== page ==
Game Changers reiterate stand on donation issue
Ng's team want clarification on Donategate; former FAS council member says facts must be established
There is little doubt that the upcoming Football Association of Singapore (FAS) election is dominated by discussions about the issue of Tiong Bahru FC's (TBFC) donations to the local football governing body.
The National Football League (NFL) side are managed by Bill Ng, who fronts the Game Changers' bid for office at the April 29 election, against a Team LKT led by former FAS vice-president Lim Kia Tong.
The situation is muddied by $500,000 funnelled to the Asean Football Federation's (AFF) Football Management System (FMS) through the FAS between 2014 and 2015, with Ng claiming that the movement of TBFC funds is a question "only the FAS administrators can explain".
In a statement sent to the media yesterday, Ng's team reiterated their stand on the matter, again asking FAS general secretary Winston Lee to explain the situation.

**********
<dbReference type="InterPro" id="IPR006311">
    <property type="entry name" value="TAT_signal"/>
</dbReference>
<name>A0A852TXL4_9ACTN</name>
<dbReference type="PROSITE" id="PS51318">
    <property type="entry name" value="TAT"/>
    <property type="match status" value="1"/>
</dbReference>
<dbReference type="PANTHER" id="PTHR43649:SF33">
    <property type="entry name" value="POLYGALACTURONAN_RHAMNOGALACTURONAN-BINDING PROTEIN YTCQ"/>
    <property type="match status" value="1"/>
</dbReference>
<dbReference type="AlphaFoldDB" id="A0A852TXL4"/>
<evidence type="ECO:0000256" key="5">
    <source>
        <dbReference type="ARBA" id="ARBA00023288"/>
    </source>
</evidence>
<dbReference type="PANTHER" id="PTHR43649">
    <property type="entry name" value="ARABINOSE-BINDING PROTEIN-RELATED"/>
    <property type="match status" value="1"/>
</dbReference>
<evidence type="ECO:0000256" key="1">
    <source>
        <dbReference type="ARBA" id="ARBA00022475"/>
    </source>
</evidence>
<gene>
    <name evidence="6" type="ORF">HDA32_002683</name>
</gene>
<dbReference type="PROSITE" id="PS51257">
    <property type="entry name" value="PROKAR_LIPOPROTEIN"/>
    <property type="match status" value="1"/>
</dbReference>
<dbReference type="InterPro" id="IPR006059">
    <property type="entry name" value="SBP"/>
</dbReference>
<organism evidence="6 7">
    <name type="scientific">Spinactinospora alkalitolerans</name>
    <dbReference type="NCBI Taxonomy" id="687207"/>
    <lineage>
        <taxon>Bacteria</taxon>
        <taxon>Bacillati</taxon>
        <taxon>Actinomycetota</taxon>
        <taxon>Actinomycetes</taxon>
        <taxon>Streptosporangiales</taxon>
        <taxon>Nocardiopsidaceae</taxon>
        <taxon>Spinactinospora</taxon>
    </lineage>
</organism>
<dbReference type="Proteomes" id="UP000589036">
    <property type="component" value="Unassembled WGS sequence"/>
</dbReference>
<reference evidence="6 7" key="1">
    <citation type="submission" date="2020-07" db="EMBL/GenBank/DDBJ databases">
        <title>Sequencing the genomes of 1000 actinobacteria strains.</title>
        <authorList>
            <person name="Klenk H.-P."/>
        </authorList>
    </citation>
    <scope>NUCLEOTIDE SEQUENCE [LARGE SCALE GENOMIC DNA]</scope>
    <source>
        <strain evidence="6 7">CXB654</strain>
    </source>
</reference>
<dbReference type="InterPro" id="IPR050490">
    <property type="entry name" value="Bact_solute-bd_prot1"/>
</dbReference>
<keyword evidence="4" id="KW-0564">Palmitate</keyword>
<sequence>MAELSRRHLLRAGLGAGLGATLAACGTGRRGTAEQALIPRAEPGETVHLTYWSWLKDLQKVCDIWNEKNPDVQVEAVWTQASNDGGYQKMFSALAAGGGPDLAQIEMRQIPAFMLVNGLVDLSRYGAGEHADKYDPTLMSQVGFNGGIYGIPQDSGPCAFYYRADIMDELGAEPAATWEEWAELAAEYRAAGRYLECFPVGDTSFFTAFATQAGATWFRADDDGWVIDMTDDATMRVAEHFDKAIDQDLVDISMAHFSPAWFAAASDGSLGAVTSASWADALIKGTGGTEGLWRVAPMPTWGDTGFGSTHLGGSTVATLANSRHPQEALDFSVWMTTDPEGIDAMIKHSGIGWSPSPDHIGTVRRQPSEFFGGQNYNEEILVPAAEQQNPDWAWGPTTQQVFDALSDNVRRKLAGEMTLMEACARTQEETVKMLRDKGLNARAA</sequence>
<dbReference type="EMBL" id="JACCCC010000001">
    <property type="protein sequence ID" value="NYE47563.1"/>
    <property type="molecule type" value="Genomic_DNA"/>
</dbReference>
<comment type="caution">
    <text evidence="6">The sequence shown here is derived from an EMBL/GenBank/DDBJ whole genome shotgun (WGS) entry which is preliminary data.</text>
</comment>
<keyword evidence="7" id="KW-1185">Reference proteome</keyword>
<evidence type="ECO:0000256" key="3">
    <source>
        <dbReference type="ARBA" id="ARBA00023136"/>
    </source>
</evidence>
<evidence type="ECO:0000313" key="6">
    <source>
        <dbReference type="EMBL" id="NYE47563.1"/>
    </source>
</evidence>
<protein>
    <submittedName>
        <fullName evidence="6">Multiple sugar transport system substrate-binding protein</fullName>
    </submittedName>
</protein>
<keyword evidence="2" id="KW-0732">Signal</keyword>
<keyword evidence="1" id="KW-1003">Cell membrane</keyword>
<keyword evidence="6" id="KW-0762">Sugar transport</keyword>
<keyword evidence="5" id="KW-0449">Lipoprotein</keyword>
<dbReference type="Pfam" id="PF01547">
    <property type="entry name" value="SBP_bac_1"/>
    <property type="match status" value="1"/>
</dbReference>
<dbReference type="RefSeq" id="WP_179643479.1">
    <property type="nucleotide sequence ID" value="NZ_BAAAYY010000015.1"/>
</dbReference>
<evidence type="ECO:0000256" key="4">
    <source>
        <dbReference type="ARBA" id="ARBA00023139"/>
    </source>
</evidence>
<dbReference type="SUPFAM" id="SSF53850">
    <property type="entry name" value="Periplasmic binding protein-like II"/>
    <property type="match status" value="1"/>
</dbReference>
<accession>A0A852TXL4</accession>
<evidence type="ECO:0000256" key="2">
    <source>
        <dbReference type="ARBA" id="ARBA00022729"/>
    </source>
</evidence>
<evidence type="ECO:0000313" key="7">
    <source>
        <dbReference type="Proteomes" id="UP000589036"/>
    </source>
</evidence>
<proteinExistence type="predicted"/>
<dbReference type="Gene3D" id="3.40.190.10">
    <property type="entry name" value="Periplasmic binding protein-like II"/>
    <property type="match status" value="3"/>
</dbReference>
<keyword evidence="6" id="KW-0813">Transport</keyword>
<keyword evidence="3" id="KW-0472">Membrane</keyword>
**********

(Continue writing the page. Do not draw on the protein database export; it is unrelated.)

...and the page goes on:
Stating that his Game Changers are "made up of people who only want to serve the needs of the football fraternity and to take Singapore football forward", Ng fired eight questions at Lee and the FAS.
Some key queries put forward by Ng centre on why the donation - eventually made from the FAS to the AFF - was not made known to the FAS' council members as required of Institutes of Public Character (IPC) like the FAS.
Ng stated that it was Lee who had requested for the funds from TBFC.
Lim has reiterated that even as vice-president of the FAS at the time the donation was made, he had no knowledge of the movement of funds, with Ng acknowledging problems with the situation.
"The rules make it very clear that any donations made by external parties must have the (FAS) Board's approval. Why was this not done before the money was channelled to an external entity?" Ng asked, pointing to Lim's declaration.
"This money was donated to the FAS, at the request of the general secretary, and was then paid to a foreign entity.
"This also now calls into question the signing limits at the FAS. Who was responsible for sending the funds received from TBFC to the AFF?" asked Ng in the statement.